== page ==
Today's Ask David features four terrific questions. * Kevin asks: Why is the concept of worthwhileness and worthlessness so important to people and their emotional health? * Vallejo asks: Does the statement, "WHY AM I ALWAYS THE LAST ONE TO FIND OUT ABOUT ANYTHING?” correspond to overgeneralization, or self-blame? I’ve been listening to the early podcasts on the ten positive and negative cognitive distortions. * David P asks: Do you think there is anything to be gained from a daily gratitude log, to go along with the daily mood log? * Harvey asks: I don’t see how Positive Reframing actually contributes to the therapy. * Kevin asks: Why are the concepts of worthwhileness and worthlessness so important to people and their emotional health? Hi David, I have a quick question about the concept of being a worthwhile human being. Suppose a person believes they are unconditionally worthwhile, what are the implications of this? Why are the concepts of worthwhileness and worthlessness so important to people and their emotional health? Best Regards, Kevin Hi Kevin, Thanks! That’s a very important question. However, it is abstract and philosophical. I have found that philosophical discussions tend to go on endlessly with resolve. In contrast, when someone asks for help with a specific moment when she or he was upset, then I can usually show that person how to change the way she or he is feeling. And when that happens, the person generally suddenly “sees” the solution to some very profound philosophical or spiritual questions. All that being said, I’ll take a crack at it. The goal of TEAM therapy is not to go from thinking that you’re a worthless human being to thinking that you’re a worthwhile human being, but to give up these concepts as nonsensical. Specific activities, talents or thoughts can be more or less worthwhile, but a human being cannot be more or less worthwhile. We can judge specific events, actions, and so forth, but not humans. At least I am not aware of how to validly judge a human being, or a group of humans. We can only judge their actions, attitudes, thoughts, and so forth. Unconditional self-esteem is definitely better than conditional self-esteem, since you don’t have to be perfect or a great achiever or a great anything to be “worthwhile,” but you are still focused on being "worthwhile." I'm not sure what that means, but there is a downside, to my way of thinking. If you think you are worthwhile because you are a human being, does that mean that you are more worthwhile than animals? Lots of people abuse animals, hunt animals, and so forth, which many people find immensely disturbing. These are some of the consequences of thinking that animals are less worthwhile, for example. Not sure that helps, but like your line of questioning! David Kevin follows up: What is the implication then of giving up these concepts at all? I assume that thinking that you have unconditional worthwhileness because you are alive or to drop these concepts entirely have the same emotional implications for people. What are these implications? For example, if I think that worthwhileness and worthlessness are meaningless concepts, so what? What’s the point? What do I gain? Hi Kevin, Let me start by saying, once again, that I am not an evangelist spreading the “gospel,” so to speak. My goal is simply to help people who are struggling with feelings of depression, anxiety, and self-doubt. So, if your way of thinking about things is working for you, there’s no reason to change. But my focus is always on someone who is suffering, and that’s where these concepts can sometimes be important. I can tell you what I gained by giving up the idea that I could be, or needed to be “worthwhile” or “special.” I gained a great deal of joy. It was a lot like escaping from a mental prison. It freed me to find incredible joy in the “ordinary” events of my daily life. It also freed me from fears of “failure” or not being “good enough.” Depression always results from Overgeneralization--you generalize from failing at something specific to thinking you are a failure as a human being. Without Overgeneralization, I think it is safe to say that it is impossible to be depressed. For example, if you measure your worthwhileness based on your achievements and success, you may feel excited when you succeed and devastated or anxious when you fail, or when you are in danger of failing. I'm not sure if this addresses your excellent question! A young woman told herself that she was "unloveable" when she and her boyfriend broke up after two years of going together. Can you see that she thinks she has a "self" that can be "loveable" or "unloveable?" This thought was very disturbing to her, as you might imagine. Relationships do not break up because someone is "unloveable," but because of specific factors or events that drive people apart. Once you zero in on why the relationship failed, or more correctly, why the two of you broke up, then you can pinpoint the causes and learn and grow so you can make your next relationship even better. There are tons of specific reasons why people break up! But if you think that you’re “unloveable,” or tell yourself that the relationship was “a failure,” then you may get stuck in a morass of negative feelings. But it’s not even true that the relationship was a failure.” That’s All-or-Nothing Thinking, since all relationships are a mixture of more or less successful aspects. You could even tell yourself that a “failed” relationship was a partial success, since you successfully learned that this isn’t the person you’re going to spend the rest of your life with. What’s in it for you to give up Overgeneralization and All-or-Nothing Thinking, as well as the concepts of being a “worthwhile” or “worthless” human being? That’s a decision each person can make. There are benefits as well as problems with these ways of thinking. For example, let’s say you’re depressed and think of yourself as “defective.” This is a common negative thought, and it is based on the idea that a human being could be more or less worthwhile, or thinking that your "self" can be judged or rated. So, you could do two Cost-Benefit Analyses. * * First, you could list the advantages and disadvantages of thinking of yourself as a “defective” human being. Then balance the advantages against the disadvantages on a 100-point scale, assigning the larger number to the list that seems more important or desirable. * Second, you could list the advantages and disadvantages of thinking of yourself as a human being with defects, and once again balance the list of advantages against the disadvantages on a 100-point scale. This is just a subtle change in semantics, but the emotional implications can sometimes be pretty powerful. As I mentioned at the top, philosophical debates are just debates. Fun, perhaps, but not terribly useful. I’m more interested in magic, or miracles. That’s what happens at the moment of profound change, which can ONLY happen by focusing on one specific moment when you felt upset and needed help. When you do that, everything becomes radically different, and real change can occur. And at that magic moment of change, the solutions to all of the problems of philosophy will often suddenly become crystal clear. Or, to put it differently, the philosophical debates will suddenly become, without meaning to sound harsh, almost a waste of previous time. Our current semi-feral cat loves my wife, but is only starting to trust me, so I’ve been working at gaining her trust and learning to understand her non-verbal and somewhat complex efforts to communicate. Yesterday she roller over on her back and stretch out her front and back paws to expose her tummy to the max, and she let me pet her tummy for quite a long time, purring loudly the whole time. I don’t car…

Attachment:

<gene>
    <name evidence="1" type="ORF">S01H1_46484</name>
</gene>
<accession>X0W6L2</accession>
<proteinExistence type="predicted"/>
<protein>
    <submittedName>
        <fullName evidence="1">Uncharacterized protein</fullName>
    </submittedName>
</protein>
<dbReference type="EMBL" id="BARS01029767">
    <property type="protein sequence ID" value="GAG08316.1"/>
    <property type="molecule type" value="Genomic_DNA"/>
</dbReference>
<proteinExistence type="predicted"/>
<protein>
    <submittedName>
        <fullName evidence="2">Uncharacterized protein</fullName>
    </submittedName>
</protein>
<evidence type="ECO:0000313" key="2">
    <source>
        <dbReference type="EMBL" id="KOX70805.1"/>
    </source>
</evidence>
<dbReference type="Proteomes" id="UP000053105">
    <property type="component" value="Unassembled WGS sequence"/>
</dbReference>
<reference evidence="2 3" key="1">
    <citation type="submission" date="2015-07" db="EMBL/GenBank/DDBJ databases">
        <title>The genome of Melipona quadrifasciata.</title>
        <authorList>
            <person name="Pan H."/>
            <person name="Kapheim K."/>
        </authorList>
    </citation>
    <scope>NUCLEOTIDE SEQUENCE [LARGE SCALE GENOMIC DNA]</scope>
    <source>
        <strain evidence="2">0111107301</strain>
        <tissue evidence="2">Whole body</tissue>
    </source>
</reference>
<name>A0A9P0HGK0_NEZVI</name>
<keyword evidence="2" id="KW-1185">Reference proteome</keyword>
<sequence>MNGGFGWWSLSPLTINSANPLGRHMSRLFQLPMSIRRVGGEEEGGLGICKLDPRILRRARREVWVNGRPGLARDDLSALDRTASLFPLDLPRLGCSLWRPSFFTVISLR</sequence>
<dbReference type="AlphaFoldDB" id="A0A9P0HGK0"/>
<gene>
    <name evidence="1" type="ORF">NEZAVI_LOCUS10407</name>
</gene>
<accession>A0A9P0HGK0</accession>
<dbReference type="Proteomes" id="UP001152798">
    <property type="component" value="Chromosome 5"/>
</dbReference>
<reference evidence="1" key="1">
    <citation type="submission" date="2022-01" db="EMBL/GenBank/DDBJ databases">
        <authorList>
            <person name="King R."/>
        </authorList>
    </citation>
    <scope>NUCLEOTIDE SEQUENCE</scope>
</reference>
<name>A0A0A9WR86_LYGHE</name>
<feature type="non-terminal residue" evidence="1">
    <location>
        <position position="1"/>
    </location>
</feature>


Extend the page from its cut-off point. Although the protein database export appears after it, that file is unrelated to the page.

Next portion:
1 hr 2 min